It had to happen. BMW cultivates pleasure of driving. And this also goes for their E-cars. Even more so, as they have excellent torque and therefore massive pulling power. And what’s more, you can use several motors at once.
So it was only a matter of time that a trial car with superpower is created. Here it is: BMW Group presented its “Power BEV” during its #NEXTGen event in Munich.
Just before we go further, just explain here a bit more on the #NEXTGen event: From 25 to 27 June 2019 the company invites selected international journalists, analysts and further stakeholders to “BMW Group #NEXTGen” at BMW Welt in Munich. With this event, The BMW Group chooses a new direction with regard to how it presents its future technologies, services and products.
But back to the car now. Indeed, BMW explores with this “Versuchswagen” what is technically possible. A BMW 5 Series was taken off the production line, and then fitted with three fifth-generation electric drive units, resulting in a maximum system output in excess of …530 kW/720 hp. This transforms the 5-Series into a supercar: with this power, it accelerates from 0 to 100 km/h in comfortably under three seconds.
But it is not only about straight line performance, it is also about handling. A true BMW also puts a smile on the driver’s face through corners, and so the engineers got to work on the chassis and suspension.
Separately controlled motors provide unseen agility…
To this end, the chassis and powertrain engineers worked together particularly closely to maximise the car’s performance. Key to its dynamic superb qualities is that the two electric motors at the rear axle are controlled separately. This brings e-torque vectoring into play, which enables maximum drive power to be translated into forward propulsion even in extremely dynamic driving manoeuvres.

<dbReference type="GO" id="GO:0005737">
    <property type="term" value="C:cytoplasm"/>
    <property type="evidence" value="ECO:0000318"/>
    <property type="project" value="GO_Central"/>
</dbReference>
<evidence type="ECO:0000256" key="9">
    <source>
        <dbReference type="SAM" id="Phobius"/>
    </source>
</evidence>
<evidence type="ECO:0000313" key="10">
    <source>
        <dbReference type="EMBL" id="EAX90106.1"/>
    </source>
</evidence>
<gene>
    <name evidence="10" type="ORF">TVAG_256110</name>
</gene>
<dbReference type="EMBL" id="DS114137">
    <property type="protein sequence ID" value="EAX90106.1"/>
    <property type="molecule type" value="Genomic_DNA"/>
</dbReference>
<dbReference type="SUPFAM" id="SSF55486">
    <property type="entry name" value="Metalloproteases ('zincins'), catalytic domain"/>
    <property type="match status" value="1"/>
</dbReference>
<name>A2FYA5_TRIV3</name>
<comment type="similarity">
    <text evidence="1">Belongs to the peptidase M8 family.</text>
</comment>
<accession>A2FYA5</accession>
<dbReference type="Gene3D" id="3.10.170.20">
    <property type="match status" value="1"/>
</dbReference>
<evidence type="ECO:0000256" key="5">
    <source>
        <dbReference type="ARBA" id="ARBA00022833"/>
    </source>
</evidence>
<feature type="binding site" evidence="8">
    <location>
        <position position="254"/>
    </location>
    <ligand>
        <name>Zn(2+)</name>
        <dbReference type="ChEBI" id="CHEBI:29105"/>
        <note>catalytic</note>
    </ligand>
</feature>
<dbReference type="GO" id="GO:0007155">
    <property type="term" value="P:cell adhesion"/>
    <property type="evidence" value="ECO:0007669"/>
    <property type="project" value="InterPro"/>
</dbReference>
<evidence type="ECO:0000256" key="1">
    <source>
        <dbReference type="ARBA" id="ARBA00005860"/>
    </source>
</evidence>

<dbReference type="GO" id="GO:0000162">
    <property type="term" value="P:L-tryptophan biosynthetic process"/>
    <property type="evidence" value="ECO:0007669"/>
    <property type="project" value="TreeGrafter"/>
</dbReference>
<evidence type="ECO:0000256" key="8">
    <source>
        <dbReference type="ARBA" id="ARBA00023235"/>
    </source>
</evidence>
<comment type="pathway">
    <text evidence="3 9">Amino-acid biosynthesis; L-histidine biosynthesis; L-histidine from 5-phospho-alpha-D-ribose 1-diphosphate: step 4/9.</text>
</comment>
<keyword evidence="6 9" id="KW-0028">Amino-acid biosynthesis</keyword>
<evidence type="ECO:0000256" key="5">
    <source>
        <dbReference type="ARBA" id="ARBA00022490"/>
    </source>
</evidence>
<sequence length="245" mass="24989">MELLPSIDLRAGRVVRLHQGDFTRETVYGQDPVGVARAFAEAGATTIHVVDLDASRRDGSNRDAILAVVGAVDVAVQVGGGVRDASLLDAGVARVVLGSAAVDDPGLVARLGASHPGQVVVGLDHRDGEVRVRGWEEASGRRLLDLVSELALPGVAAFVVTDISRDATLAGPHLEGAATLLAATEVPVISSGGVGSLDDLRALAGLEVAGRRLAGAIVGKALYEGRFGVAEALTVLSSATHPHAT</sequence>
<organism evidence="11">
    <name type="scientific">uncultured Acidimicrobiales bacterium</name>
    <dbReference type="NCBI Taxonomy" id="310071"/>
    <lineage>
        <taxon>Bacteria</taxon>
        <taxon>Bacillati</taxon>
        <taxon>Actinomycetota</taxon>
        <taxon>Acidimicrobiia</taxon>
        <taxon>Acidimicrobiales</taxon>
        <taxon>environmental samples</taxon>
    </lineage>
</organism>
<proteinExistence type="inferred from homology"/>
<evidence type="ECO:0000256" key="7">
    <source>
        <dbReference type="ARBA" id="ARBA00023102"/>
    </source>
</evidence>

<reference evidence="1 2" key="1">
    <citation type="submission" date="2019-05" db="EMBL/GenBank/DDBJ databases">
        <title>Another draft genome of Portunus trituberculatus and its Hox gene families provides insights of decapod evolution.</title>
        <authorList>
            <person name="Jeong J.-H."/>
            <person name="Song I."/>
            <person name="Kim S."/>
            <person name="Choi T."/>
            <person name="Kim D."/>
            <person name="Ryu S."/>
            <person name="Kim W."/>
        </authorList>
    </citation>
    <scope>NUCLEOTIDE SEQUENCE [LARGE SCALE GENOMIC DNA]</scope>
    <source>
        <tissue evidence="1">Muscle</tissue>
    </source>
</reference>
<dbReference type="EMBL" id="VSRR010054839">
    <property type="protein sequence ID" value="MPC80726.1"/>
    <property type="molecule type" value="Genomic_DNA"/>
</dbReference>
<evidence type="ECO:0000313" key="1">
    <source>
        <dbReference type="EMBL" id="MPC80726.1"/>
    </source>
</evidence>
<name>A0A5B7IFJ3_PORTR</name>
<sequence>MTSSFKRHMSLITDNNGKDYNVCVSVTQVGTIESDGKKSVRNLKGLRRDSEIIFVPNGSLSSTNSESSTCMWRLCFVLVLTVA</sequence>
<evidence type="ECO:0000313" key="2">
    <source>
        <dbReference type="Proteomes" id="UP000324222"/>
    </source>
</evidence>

The result is more effective and precise control than with a limited slip differential, because actively targeted inputs are possible in any driving situation. By contrast, a limited slip differential always reacts to a difference in rotation speed between the driven wheels, and therefore is slower to react.
As said, the drive system comprises three fifth-generation drive units, each of which brings together an electric motor and the associated power electronics and power take-off within a single housing. One is mounted at the front axle and two (a double drive unit) at the rear axle. Another notable aspect of this generation alongside its eye-catching power is that it is entirely free of rare earths. An electric motor of this type will make its series production debut in the BMW iX3. The iX3 will only have one motor, though, rather than three.
A series production car forms the basis…
As said, a current BMW 5 Series production model serves as the donor car for the Power BEV. Integrating a drive system of this type into a production car represents a serious technical undertaking, but it has been achieved here with absolutely no restriction in passenger compartment space. This makes it far easier to assess this drive concept alongside alternatives.
It has also allowed the engineers to look even more effectively into the possibilities opened up by two separately controllable electric motors at the rear axle with e-torque vectoring.
And that means, in future series-production vehicle projects, that the right technology can be selected for the model at hand. Customers will therefore be provided with the most appropriate technology for their choice of vehicle concept. Wow! Needless to say, we are now looking to the E-future with a very broad smile! Driving pleasure will be certainly part of it!
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